PwC Accused of Age Bias in Hiring

SAN FRANCISCO — Global accounting firm PricewaterhouseCoopers is being accused of violating federal and California age discrimination laws by focusing on hiring and retaining “millennials.”

In a proposed class action filed Wednesday by lawyers at Outten & Golden, 53-year-old accountant Steve Rabin alleges that PwC hiring policies effectively bar applicants over 40 from landing entry-level positions at the company.

Rabin interviewed with PwC in San Jose, Calif., in 2013 but was turned down, and says the company hired a younger accountant instead. He is seeking to overturn PwC’s hiring policies, and demanding compensation, penalties and fees for himself and other similarly situated individuals.

The proposed class is nationwide and includes individuals over the age of 40 who applied for and were denied a job at PwC, as well as people in that age bracket who were deterred from applying at all, dating back to October 2013.

The complaint makes no estimate of how big that pool might be. But it notes that at the end of fiscal year 2015, PwC employed over 53,000 people in North America and the Caribbean. “Hundreds or thousands of potential class members have applied, attempted to apply, or been interested in applying to the covered positions during the relevant time period,” the suit states.

The complaint was filed in the U.S. District Court for the Northern District of California. In addition to Outten & Golden, the suit is being supported by the AARP Foundation in Washington and The Liu Law Firm in San Francisco.

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“For PwC to advertise the youthfulness of its workforce is concerning. How would we feel about a company advertising how male-dominated or white its workforce was?” Outten & Golden partner Jahan Sagafi said in an email.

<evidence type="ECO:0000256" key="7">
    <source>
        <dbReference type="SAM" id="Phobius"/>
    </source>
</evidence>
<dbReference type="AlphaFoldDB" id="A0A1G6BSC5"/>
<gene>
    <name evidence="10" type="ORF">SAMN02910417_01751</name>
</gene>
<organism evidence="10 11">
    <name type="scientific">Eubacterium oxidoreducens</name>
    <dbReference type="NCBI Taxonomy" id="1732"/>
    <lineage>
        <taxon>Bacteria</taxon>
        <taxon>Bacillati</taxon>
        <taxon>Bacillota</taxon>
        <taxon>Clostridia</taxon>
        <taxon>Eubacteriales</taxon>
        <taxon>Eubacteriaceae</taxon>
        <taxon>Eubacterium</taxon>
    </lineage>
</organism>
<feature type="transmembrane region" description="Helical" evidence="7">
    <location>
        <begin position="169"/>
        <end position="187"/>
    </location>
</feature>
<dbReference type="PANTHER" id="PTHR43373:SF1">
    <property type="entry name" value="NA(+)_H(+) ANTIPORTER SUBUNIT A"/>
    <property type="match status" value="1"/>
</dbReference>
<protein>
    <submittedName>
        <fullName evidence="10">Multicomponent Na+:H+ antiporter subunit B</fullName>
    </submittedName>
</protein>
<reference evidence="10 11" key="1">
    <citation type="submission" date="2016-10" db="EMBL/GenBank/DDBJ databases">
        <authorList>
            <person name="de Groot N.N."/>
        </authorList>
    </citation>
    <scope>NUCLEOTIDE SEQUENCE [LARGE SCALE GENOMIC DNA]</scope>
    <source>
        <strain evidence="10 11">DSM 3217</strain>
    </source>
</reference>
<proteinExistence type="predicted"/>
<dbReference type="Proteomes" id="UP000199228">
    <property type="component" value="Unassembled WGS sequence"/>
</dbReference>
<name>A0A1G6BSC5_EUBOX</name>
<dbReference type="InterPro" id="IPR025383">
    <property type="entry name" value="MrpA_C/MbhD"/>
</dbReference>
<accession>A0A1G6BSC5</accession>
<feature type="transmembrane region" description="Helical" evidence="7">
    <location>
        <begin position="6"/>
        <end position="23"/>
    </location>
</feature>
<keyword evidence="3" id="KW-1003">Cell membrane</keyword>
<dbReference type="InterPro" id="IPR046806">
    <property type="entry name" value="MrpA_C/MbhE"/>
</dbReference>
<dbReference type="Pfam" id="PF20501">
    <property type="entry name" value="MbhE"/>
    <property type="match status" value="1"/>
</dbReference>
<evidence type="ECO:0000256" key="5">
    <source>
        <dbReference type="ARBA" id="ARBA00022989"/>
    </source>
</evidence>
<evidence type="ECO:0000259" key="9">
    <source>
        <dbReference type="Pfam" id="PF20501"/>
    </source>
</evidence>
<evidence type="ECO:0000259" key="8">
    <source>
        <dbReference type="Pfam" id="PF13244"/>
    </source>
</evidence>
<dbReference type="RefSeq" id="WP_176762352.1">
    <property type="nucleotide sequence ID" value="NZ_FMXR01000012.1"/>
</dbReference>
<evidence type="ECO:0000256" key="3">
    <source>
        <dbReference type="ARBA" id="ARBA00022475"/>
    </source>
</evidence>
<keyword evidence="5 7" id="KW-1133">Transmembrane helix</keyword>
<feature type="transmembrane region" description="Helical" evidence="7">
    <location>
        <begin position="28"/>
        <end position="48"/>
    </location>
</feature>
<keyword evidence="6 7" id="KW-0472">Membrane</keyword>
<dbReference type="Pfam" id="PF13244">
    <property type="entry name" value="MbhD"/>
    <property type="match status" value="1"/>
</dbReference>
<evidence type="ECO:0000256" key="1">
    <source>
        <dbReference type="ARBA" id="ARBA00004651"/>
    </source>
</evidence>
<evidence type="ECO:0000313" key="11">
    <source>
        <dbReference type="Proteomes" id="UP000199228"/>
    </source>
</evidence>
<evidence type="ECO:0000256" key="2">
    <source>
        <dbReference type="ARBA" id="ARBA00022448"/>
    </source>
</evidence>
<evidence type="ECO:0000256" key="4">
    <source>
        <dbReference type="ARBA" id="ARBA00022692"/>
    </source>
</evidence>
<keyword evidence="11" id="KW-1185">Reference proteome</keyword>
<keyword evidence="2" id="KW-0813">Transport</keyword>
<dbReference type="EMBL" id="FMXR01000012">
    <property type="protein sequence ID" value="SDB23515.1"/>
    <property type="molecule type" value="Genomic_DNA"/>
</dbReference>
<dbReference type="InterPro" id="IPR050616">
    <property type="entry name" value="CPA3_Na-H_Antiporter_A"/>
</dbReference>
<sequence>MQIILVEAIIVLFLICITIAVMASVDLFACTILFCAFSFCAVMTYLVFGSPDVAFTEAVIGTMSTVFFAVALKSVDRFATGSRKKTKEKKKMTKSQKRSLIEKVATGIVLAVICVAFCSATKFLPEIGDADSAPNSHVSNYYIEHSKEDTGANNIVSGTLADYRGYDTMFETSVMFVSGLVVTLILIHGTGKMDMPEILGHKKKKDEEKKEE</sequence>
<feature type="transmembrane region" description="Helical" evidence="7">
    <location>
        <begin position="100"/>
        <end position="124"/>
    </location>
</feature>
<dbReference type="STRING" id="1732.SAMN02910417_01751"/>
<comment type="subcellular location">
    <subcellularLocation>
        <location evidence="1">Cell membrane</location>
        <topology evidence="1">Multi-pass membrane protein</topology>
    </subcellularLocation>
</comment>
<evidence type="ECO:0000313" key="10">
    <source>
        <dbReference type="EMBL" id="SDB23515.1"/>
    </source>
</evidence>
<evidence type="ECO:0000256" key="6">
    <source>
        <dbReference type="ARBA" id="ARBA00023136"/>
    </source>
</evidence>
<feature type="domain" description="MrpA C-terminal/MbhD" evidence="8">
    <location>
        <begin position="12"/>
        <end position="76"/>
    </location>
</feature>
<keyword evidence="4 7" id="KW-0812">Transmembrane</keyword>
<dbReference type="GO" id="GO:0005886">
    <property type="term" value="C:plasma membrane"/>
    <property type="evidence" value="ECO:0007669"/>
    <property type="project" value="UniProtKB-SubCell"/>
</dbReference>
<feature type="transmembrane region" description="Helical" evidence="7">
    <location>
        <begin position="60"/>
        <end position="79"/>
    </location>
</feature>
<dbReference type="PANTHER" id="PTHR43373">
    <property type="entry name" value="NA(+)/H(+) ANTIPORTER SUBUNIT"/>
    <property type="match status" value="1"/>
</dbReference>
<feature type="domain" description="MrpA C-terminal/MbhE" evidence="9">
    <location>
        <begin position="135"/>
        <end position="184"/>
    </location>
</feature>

The skewed demographics are a direct result of PwC intentionally implementing policies and practices throughout the U.S. that are design to maintain a “youthful culture,” according to the complaint. Part of the way PwC does this is by controlling the pipeline of applicants, it says. People trying to apply for junior associate and associate positions with the firm must be active university students.

Other entry-level, non-management positions are posted online, but older applicants are also barred from those positions because of the company’s preference for younger hires, the complaint says. Rabin applied for a “Seasonal Experienced Associate” position in October 2013 at age 50.

When Rabin was interviewed, the complaint says, he was asked by a manager in his mid-30s: “The people in the cubicles are much younger than you. How would you fit in? Would you be able to work for a younger manager or director?”

Rabin assured the interviewer that he had worked for a younger manager in the past and enjoyed the experience, the complaint says. He was not given a reason for why he was turned down.

The complaint also takes aim at PwC’s policy of forced retirement at age 60, which it says deters older applicants from applying.

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Sagafi said the lawsuit aims to ensure that hiring is merit-based. “Age discrimination in entry-level positions can obstruct people’s freedom of choice to change directions mid-career or recover from shifts in the economy,” he said. “Here, we are trying to help workers who may want to reinvent themselves and go into a new field.”